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Predatory Publishers

An introduction to predatory publisher tactics and strategies for identifying and avoiding predatory publishers

Controversial Tells

  • Non-Western publication houses are NOT automatically predatory, despite some evaluative sites listing geographic publication as criteria. Go through these steps with all publishers, regardless of origin.
  • English grammar errors on publisher or journal websites are also not an immediate indication of predatory publishing, but when examining humanities or social sciences journals that originate in English, it might be a warning sign.
  • Badly designed websites are also not necessarily an immediate indication of predatory behavior, as long as they do not restrict you from getting essential publisher information. 
  • Don't worry if the journal doesn't appear to be in every single one of these databases, but do be concerned if it seems to absent from most or all of them.
  • Sometimes new or smaller journals are not fully indexed, but it is still safe to be wary.

STEP 1: Database Search

Journal Databases:

Trusted Open Access Publishers:

Ulrich's Periodicals Directory
  • A thorough directory of legitimate serial publications.
Open Access Scholarly Publishers Association (OASPA)
  • One of the most respected lists of verified open access publishers.
Directory of Open Access Journals (DOAJ)
  • The best place to start checking the legitimacy of a potential publication, DOAJ is a list of over 9,000 legitimate Open Access journals. 
International Association of Scientific, Technical, and Medical Publishers (STM)
  • Association of STEM publishers with rigorous quality control inspections.
Committee on Publication Ethics (COPE)
  • Publications that appear in this database have based the rigorous ethical standards of COPE and have a high chance of being legitimate.

​Journals Online through (INASP)

  • For legitimate open access journals published in Bangladesh, Nepal, Sri Lanka, Central America and Mongolia.

Evaluative Open Access Databases:

African Journals Online (AJOL)
  • World's largest collection of peer-reviewed, African-published scholarly open access journals.

​Cabell's International

  • Includes journal whitelist, blacklist, and various other author services.
BioMed Central
  • Database with approved journals on science, technology, engineering, and medicine.

Quality Open Access Market (QOAM)

  • A marketplace for Open Access that includes qualitative rankings, publishing details, and price ranges by discipline.
PubMed Central
  • Database consisting of approved journals related to life sciences and biomedical topic and maintained by the United States National Library of Medicine at the National Institutes of Health.


STEP 2: Investigate the Website

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If your journal did not appear in some of the databases, be sure to investigate the journal's website as thoroughly as possible. 

  • CHECK THE TIMELINE: If journals claim to accept articles for publication very quickly, they might have a compromised peer review process. Proper peer review and editing, regardless of the original quality of your work, will take several weeks minimum.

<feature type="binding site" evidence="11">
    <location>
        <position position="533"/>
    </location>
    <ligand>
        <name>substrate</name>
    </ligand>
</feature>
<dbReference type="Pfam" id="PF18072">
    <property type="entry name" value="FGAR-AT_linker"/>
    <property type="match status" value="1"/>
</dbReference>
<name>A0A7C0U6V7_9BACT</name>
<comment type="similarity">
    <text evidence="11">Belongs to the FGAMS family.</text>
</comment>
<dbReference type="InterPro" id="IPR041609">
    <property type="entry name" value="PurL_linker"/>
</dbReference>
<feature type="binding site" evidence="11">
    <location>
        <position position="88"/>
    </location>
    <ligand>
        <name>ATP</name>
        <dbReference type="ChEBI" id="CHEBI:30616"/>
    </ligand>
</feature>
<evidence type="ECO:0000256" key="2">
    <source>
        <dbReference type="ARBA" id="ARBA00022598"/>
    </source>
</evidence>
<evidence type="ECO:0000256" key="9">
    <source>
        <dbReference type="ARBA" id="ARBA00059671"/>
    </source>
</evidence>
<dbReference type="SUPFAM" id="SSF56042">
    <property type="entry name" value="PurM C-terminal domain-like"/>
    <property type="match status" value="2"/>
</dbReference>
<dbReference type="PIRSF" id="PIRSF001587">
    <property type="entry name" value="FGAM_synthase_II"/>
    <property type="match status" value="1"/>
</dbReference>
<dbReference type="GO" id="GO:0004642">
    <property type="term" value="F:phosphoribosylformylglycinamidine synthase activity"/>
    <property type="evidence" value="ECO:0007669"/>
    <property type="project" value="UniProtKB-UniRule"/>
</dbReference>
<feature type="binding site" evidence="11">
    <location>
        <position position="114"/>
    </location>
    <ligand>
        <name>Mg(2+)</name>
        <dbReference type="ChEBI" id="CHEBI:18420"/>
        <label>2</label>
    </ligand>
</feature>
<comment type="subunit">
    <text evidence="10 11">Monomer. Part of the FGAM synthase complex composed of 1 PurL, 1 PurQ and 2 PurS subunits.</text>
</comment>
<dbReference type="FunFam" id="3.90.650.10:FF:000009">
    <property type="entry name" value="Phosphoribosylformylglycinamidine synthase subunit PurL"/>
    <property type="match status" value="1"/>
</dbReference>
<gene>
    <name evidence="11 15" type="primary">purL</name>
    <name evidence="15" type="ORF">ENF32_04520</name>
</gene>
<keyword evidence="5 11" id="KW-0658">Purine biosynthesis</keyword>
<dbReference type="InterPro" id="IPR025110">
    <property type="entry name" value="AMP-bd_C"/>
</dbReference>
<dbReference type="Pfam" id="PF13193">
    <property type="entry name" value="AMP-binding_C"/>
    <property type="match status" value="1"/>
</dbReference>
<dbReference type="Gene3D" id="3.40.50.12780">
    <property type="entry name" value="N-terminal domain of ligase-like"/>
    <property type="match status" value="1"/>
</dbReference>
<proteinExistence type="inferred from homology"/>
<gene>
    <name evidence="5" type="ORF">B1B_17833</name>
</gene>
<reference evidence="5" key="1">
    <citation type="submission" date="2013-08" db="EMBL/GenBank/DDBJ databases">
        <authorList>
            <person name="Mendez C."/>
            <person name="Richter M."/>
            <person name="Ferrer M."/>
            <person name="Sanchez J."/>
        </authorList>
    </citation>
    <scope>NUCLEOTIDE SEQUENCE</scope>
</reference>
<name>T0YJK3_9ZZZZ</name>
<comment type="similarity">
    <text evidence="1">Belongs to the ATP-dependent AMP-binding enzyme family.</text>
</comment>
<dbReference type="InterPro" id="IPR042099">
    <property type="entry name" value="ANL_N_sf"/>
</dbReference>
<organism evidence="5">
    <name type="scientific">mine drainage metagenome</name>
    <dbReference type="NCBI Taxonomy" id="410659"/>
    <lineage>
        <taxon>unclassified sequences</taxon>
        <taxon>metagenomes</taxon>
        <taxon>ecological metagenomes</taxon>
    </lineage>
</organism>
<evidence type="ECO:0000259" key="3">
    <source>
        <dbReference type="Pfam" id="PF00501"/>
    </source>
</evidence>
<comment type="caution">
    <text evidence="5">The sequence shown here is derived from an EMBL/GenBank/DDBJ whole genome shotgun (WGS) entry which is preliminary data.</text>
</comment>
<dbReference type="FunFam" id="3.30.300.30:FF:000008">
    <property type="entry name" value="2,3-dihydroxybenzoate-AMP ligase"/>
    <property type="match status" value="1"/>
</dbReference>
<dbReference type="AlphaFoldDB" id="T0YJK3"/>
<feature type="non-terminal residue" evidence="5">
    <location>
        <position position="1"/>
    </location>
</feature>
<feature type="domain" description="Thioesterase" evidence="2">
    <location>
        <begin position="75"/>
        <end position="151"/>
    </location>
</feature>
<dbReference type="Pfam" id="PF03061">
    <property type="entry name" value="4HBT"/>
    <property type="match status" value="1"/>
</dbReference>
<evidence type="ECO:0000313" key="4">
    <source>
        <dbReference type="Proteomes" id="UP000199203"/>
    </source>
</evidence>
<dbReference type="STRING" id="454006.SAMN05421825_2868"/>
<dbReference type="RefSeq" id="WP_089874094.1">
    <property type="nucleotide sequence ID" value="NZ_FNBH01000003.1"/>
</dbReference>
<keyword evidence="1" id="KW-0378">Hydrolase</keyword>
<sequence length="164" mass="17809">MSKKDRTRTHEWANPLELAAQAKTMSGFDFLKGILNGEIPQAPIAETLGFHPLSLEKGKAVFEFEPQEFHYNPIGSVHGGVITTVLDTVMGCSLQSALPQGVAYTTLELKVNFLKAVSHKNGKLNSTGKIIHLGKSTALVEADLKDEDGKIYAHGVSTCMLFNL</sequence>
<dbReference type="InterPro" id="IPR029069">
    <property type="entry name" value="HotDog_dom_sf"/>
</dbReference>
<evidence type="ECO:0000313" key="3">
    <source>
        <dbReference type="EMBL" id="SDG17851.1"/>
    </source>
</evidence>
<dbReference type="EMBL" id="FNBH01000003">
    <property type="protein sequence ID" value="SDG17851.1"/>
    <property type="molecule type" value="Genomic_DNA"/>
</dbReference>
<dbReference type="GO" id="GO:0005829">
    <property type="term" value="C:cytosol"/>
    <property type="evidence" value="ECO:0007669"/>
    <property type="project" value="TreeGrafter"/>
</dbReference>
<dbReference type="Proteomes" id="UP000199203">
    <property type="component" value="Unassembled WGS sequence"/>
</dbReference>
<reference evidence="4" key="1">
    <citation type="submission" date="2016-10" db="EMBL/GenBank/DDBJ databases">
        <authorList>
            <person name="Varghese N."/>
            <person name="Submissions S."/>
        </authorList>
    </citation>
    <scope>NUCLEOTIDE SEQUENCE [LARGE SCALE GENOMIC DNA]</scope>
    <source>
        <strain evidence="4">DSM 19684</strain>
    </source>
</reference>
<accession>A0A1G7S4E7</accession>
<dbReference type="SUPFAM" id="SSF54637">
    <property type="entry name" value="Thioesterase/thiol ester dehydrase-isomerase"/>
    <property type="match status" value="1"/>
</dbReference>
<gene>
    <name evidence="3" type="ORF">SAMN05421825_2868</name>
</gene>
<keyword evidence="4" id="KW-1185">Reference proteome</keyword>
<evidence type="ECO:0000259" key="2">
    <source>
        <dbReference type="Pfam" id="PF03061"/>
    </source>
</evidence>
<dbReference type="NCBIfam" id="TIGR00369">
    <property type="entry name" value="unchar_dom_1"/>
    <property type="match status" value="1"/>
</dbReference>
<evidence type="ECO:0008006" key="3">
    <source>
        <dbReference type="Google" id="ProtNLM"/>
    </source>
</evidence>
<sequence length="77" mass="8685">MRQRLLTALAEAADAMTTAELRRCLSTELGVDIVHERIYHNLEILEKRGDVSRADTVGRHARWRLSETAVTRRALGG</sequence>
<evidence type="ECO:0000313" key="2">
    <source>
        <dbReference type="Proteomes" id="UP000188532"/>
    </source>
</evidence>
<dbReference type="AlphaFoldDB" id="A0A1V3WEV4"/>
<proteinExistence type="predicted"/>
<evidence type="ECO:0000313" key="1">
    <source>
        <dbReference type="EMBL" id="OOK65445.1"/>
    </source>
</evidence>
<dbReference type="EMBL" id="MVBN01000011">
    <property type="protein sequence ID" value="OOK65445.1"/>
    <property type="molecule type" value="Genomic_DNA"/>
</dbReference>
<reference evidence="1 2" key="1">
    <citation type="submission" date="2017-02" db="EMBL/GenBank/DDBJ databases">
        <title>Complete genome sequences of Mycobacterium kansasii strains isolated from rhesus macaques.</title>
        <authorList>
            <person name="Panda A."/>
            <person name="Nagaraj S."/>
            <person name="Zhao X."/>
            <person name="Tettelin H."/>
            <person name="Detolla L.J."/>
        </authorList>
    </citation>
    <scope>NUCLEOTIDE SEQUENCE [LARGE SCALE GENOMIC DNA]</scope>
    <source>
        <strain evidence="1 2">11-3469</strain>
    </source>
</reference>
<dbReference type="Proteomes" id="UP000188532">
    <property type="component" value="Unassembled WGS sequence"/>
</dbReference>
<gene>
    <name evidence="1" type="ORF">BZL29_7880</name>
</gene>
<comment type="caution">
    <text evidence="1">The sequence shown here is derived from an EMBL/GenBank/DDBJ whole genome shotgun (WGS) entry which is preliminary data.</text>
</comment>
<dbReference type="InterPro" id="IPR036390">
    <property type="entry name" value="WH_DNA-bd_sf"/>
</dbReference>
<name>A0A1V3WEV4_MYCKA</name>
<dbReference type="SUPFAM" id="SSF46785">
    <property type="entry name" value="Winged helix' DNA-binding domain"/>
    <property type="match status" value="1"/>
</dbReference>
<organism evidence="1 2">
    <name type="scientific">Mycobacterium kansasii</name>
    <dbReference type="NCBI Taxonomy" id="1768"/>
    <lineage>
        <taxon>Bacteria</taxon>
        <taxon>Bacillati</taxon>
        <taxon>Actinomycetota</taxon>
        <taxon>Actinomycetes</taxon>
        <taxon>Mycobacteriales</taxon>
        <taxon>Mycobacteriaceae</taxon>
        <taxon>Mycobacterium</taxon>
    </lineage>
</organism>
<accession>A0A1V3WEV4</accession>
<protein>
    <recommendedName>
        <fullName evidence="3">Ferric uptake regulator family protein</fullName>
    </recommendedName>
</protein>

• EXAMINE THE CONTENT: Go through the website archive and go over a few of their published articles. How is the quality of the work? Are there consistent mistakes or works broadly off the stated scope of the journal? How well does the journal archive its material?
  • REVIEW THE FEES: Check the website for information on what fees they expect you to pay. A legitimate journal often clearly lays out how much publication will cost and what this money is being used for in the publication process. Submission fees are NOT standard, but publication fees can be. If the fee also varies largely from standard publication fees for your discipline, that's a warning sign.
  • RESEARCH THE EDITORS: Predatory publishers have a habit of listing academics as members of editorial boards without their permission, not allowing academics to resign from editorial boards, and occasionally appointing fake academics to editorial boards. Search the editors online, and see if they exist. If they do, check to see if they list the journal on their personal website or CV. 

"Magnifying glass icon" by Igel B TyMaHe is licensed under CC0 1.0

STEP 3: Contact

WHEN IN DOUBT: Contact the journal and their publisher! If you have any doubts about the fees, copyright policies, or submission guidelines, a legitimate journal and its publisher should be easy to contact.

  • PUBLISHER INFO: The information to contact both the main editor AND the publisher should be clearly marked, ideally including email address, telephone number, and office address. Many predatory journals do not list publisher information at all, or simply have one email account for all contact issues. 
  • PROMPT & HELPFUL REPLY: While many academic journals are busy, predatory publishers will most likely avoid meaningful questions or simply repeat useless information already present on their website. Make sure whoever you contact fully addresses your concerns.
  • CHECK LOCATION: Predatory publishers often do not have any form of publishing office or center, and will thus list a nonexistent address or clearly incorrect building (such as a restaurant or a residential house) as their main point of publication. Run the given address through Google Maps and see what results you get. 

Printable Checklist


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